Climate change urgently demands changing the feedstock base from fossil to renewable bio-based resources. Primary biomass produced by agriculture is widely seen as the future industrial raw material. However, when considering planetary boundaries and land-related GHG emissions, the limits of land and biomass become obvious. Use of bio-carbon should therefore prioritize sectors dependent on carbon, especially organic chemistry and some fuel. Improving feedstock efficiency and expanding the feedstock portfolio to residuals, waste and gaseous carbon can contribute to efficient and sustainable production as well. These material streams are diverse and need standardization to match industrial requirements and specifications. Transformation into bio-based synthesis gas, methane, and methanol is an option to provide suitable industrial carbon and energy sources which in addition fit into the established chemical industries infrastructure.With the bioeconomy progressing the energy sector also changes. Already today surplus renewable energies can generate hydrogen to methanize co2 emitted from bio-based processes. The resulting methane may be further upgraded to methanol. Methane and methanol respectively provide a gaseous and liquid power storage option and a carbon source for chemical synthesis. By integrating bio-based chemical production and renewable energies, feedstock efficiency can be increased significantly while reducing GHG emissions and the demand for primary biomass, saving land. German chemical industries perform intensive research in the field of utilization of carbon gases [52]. Nevertheless Germany is expected not to meet the 2030 climate goal of reducing emission by 14% compared to 2005. The reason for this lies mainly in using lignite-fired power stations in base load supply and balancing fluctuating renewable power sources.It goes without saying that the domestic material streams in a single country need to be integrated into cross-border and cross-sectorial interrelationships. It is quite obvious that the German state of North Rhine-Westphalia cooperates in the BIG-Cluster initiative with Flanders (Belgium) and the Netherlands, as these countries share a similar feedstock base, population density and industrial structure [53]. BIG-Cluster focuses on using cellulosic, waste and emission carbon streams as a basic feedstock. Expanding such value chains beyond Europe needs a coordinated approach as well. For example, agreeing about the preferred use of waste materials and defining specifications for standardization would help, firstly, to make the corresponding materials a tradable feedstock commodity and secondly, to implement the bioeconomy on global scale. Not only industrialized countries will benefit. As renewable energies will gain relevance emerging economies providing such energies will also profit and attract energy-intensive processing. A suitable platform to coordinate and accelerate this transformation is the OECD (Organisation for Economic Co-operation and Development) covering 35 advanced as well as emerging countries in Europe, the Americas and Asia-Pacific. In fact, the OECD has published a bioeconomy policy agenda towards 2030 [54]. Another forum to coordinate approaches to an international bioeconomy is the Global Bioeconomy Summit hosted by the German government in Berlin (April 19th-20th, 2018). This year the conference addressed in particular Africa. The conference communiqué “calls for an increase in multilateral and cross-sectorial collaboration and coordination on bioeconomy R&D, governance as well as in capacity building” [55]. Regionally, specific bioeconomies are unfolding worldwide; it is now important to build a truly sustainable global base from the very beginning.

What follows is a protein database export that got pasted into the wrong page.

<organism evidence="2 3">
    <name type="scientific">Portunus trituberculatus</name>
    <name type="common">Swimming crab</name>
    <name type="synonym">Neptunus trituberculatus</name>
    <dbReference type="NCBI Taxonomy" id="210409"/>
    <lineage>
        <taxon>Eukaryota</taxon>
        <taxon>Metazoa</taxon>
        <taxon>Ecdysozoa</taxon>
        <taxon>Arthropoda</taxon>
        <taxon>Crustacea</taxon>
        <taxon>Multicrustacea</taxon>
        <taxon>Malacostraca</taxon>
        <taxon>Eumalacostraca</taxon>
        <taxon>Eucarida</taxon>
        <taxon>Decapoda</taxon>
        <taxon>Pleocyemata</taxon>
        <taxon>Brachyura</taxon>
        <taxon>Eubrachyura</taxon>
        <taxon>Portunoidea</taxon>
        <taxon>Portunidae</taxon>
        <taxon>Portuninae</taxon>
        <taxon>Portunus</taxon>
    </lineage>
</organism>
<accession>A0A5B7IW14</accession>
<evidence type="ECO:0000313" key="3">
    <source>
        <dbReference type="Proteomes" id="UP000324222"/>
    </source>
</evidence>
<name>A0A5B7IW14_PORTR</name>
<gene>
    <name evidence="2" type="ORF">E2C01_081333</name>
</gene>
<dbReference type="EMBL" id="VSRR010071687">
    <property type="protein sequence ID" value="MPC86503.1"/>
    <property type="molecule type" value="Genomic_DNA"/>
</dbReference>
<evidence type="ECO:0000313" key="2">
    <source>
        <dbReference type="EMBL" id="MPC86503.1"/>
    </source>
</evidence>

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Citation:  Kircher M (2018) Implementing the Bioeconomy in a Densely Populated and Industrialized Country. Adv Ind Biotechnol 1: 003.

Copyright: © 2018  Manfred Kircher, et al. This is an open-access article distributed under the terms of the Creative Commons Attribution License, which permits unrestricted use, distribution, and reproduction in any medium, provided the original author and source are credited.